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Tennis string structure
This page explains the different types of tennis strings, their corresponding advantages and disadvantages, and their suitability for the different player types.
The string market is large, and there is a huge number of brands offering a diversity of strings under their label. Every string has its unique characteristics. If you want to know more about specific strings, check out the string search or the discussion board.
Although there are a lot of physical attributes (material, structure, gauge, color, surface etc.) that can be altered during string production, there are certain main features I want to describe below.
You can divide tennis strings into two main categories: natural gut and synthetic string.
Natural gut strings are made of cows' gut in a complex process. Their main features are superb elasticity, tension stability and "liveliness". But they are very expensive and sensitive to weather, while one has to say that a lot of improvement has been made in this respect during the past few years. Still many of the pros play natural gut, but I don't recommend natural gut for the normal club level player, since those players should use strings with better price/performance ratios.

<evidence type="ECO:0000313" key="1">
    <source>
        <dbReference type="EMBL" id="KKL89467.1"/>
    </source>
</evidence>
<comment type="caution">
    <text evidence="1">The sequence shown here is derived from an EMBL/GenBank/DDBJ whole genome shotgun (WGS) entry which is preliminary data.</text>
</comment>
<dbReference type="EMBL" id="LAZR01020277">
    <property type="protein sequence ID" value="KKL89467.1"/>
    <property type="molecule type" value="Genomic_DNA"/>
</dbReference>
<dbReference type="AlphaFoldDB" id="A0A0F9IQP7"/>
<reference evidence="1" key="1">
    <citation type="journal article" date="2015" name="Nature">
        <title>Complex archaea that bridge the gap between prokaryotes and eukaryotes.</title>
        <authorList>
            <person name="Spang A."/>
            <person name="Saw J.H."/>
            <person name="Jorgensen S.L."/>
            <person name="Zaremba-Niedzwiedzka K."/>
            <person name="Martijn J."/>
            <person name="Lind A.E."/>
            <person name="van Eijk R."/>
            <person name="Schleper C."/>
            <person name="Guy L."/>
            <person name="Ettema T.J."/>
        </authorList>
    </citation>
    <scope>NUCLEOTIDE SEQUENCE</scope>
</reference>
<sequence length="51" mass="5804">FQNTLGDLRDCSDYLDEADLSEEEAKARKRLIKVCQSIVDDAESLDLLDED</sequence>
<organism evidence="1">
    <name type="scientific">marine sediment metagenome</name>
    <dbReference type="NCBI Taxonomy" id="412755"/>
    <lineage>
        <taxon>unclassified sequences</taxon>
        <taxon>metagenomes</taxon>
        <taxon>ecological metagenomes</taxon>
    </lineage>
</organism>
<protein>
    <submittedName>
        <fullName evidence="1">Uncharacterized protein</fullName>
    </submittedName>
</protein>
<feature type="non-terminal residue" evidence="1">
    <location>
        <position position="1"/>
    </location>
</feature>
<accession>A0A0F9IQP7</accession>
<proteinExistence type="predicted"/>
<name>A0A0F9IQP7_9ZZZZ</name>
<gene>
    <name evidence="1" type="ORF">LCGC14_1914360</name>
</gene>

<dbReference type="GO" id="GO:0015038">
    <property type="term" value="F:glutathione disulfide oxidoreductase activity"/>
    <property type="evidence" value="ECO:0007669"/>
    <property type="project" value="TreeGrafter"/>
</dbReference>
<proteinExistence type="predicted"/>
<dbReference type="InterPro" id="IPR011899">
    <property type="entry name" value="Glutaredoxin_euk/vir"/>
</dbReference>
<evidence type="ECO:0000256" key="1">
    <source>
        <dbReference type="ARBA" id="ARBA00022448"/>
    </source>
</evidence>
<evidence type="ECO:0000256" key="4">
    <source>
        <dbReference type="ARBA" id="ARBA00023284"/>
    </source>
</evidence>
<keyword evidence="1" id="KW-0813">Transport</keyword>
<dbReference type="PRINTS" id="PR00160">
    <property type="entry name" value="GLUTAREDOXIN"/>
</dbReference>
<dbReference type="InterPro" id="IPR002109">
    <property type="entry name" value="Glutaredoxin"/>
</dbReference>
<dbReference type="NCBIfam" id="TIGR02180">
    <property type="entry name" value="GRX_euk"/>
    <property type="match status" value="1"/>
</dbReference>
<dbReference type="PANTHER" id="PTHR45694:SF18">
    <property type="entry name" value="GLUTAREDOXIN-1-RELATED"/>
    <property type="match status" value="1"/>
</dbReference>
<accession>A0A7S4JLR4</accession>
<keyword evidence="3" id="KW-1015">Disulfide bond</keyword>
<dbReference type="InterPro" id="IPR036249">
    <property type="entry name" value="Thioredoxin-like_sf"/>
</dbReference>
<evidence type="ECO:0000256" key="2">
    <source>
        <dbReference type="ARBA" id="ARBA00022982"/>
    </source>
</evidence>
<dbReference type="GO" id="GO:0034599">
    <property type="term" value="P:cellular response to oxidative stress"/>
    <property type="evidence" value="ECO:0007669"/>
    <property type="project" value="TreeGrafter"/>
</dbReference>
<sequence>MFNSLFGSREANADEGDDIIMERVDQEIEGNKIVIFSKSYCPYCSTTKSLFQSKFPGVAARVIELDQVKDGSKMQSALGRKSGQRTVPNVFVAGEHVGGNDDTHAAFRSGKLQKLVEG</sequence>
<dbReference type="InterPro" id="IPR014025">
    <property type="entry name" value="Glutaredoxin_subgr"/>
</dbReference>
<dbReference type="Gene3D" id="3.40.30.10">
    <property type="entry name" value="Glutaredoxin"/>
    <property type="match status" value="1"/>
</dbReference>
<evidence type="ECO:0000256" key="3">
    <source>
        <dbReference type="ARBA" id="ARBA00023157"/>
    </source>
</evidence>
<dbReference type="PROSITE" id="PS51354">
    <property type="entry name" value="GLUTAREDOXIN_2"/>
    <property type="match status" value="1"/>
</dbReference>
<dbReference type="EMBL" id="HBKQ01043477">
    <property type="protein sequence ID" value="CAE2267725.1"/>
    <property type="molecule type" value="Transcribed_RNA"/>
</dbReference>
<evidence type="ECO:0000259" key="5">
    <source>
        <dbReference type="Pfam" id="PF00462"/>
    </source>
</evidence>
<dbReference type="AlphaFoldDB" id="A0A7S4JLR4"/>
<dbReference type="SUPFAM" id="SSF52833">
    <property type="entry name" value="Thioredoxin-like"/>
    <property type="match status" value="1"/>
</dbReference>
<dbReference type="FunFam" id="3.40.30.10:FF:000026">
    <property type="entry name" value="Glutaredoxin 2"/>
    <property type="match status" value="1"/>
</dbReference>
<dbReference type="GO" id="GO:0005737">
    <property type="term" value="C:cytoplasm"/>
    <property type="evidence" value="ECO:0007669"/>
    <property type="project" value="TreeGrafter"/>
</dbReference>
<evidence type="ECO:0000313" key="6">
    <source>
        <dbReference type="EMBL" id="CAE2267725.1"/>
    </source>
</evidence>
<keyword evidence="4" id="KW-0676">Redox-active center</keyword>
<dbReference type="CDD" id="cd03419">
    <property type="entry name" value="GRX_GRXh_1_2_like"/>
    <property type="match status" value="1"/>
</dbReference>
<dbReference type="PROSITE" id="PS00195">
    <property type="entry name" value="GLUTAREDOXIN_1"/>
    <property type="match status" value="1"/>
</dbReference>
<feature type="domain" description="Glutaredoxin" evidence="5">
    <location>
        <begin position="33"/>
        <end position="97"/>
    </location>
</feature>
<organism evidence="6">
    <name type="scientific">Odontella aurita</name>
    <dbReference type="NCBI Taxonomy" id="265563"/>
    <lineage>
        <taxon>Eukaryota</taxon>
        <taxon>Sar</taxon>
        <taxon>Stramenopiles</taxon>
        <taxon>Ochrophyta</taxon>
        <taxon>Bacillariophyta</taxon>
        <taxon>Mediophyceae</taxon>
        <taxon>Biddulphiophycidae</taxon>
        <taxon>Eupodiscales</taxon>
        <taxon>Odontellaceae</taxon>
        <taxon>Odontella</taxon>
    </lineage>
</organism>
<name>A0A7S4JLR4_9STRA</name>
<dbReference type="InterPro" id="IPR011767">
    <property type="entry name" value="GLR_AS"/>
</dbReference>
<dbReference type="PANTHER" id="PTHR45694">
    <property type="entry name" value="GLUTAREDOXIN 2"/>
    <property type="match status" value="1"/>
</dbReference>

Examples for natural gut strings: Babolat VS Team, Klip Legend, Bow Brand Championship and Pacific Prime Gut.
Synthetic strings are mostly high tech products which are constantly being improved to bring their playability into line with natural gut strings but keep the advantage of the synthetic materials' higher durability. There's a great diversity of different structures and materials. Let me briefly explain the main categories:
The most frequently used string type. Nylon strings are among the most reasonable tennis strings and are normally made of a single nylon core and various resistant wraps. Due to its excellent dynamic properties nylon (polyamide) is well suited as a material for tennis strings. The high number of different types of constructions (wrap material and wrap angle) influence the string's playing characteristics significantly. As a rule of thumb, nylon strings with multiple wraps can be considered higher grade than single wrap nylon strings. The wraps reduce the tension loss usually experienced with nylon strings. Nylon strings are suitable for players who have a normal or high string consumption.